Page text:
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Clarification for Atkins' problems

Updates: Dec. 12, 2006

Please email me if you have any corrections you would like to add.

7th edition errata (from the W.H. Freeman website)
8th edition errata (from the W.H. Freeman website)

Ex. 2.10a, 8th Ed. (2.13a, 6th Ed; 2.16a, 7th Ed).
  The sign of the w calculated in this problem is incorrect: you should get -194 J for this process.  It is correct in the 8th edition, wrong in previous editions.

Ex. 2.15a (2.25 7th Ed.) In the 7th edition, the answer is correct, but in 2.15a of the instructors manual (8th edition), the Vf is incorrectly calculated.  The final answers should be Vf = 9.44 10-3 m3, Tf = 288 K and w = -0.46 kJ.

Ex. 3.14 (7th), Prob. 2.24 (8th). There is a typo in the question.  In the denominator of the expression you are being asked to show, it should be (dV/dP)T, not (dV/dT)T (the latter does not make any sense.

P3.26 (8th edition).  The wording of this question is awkward, as Atkins et al. have combined two separate questions from previous conditions into one.  When he says, "Use the Maxwell relations to express the derivatives (a) (dS/dV)T and (dV/dS)p .... in terms of heat capacities, a and kT...", he does not mean to use them together, but to treat each one separately.  So in other words, do the one for (dS/dV)T and then the one for (dV/dS)p - they have nothing to do with one another other than being in the same sentence.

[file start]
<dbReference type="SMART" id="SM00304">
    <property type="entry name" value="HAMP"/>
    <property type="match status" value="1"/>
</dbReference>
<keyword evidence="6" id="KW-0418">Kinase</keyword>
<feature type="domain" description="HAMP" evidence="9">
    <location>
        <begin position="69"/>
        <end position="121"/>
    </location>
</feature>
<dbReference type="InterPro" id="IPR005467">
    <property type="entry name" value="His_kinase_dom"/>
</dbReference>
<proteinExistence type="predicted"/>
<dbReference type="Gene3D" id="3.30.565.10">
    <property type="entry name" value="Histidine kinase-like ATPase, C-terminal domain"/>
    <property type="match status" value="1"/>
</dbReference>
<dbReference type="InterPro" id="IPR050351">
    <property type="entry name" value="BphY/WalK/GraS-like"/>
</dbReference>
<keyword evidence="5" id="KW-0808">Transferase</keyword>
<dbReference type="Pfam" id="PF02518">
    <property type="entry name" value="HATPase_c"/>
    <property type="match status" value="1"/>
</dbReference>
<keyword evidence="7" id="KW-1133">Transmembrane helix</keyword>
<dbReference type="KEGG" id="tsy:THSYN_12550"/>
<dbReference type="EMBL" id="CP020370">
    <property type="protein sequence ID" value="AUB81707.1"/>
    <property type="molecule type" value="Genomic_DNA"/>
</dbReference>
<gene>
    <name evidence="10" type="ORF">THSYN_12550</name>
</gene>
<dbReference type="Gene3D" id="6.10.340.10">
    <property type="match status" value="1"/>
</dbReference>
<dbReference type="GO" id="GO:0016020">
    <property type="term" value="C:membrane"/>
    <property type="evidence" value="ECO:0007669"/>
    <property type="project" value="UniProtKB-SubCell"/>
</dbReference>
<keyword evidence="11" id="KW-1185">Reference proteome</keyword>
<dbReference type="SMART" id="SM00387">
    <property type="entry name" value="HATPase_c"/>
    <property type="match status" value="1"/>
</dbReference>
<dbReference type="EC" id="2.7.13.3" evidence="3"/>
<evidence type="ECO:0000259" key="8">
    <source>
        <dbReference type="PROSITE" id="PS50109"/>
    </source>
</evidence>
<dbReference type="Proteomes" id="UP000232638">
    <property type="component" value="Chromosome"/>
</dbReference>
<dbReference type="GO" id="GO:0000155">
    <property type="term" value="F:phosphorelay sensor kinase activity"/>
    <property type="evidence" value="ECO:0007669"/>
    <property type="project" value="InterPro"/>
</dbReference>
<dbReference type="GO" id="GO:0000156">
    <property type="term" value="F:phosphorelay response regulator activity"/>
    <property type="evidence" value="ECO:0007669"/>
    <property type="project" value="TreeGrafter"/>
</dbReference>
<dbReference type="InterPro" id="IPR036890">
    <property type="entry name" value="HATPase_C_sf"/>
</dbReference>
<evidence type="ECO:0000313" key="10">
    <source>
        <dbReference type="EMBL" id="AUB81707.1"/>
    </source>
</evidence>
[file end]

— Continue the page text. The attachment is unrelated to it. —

P4.5 (7th edition), P3.5 (8th edition). In the 8th edition, Atkins asks for a DG associated with the Carnot cycle, for individual steps, as well as the total.  Unfortunately, they miscalculate step 3, where DG should be equal to half of that in step 1 (i.e., -5.75 kJ mol-1).  The DGtot for the cycle should be equal to zero, but you cannot calculate the DG for steps 2 and 4 directly, since you do not know that value of S (i.e., DG = DH - SDT).  However, since you know that DGtot is zero, you can indirectly calculate DG for these steps 2 and 4, and for both steps, it is DG = +8.625 kJ.  Click here for a quick diagram on this question.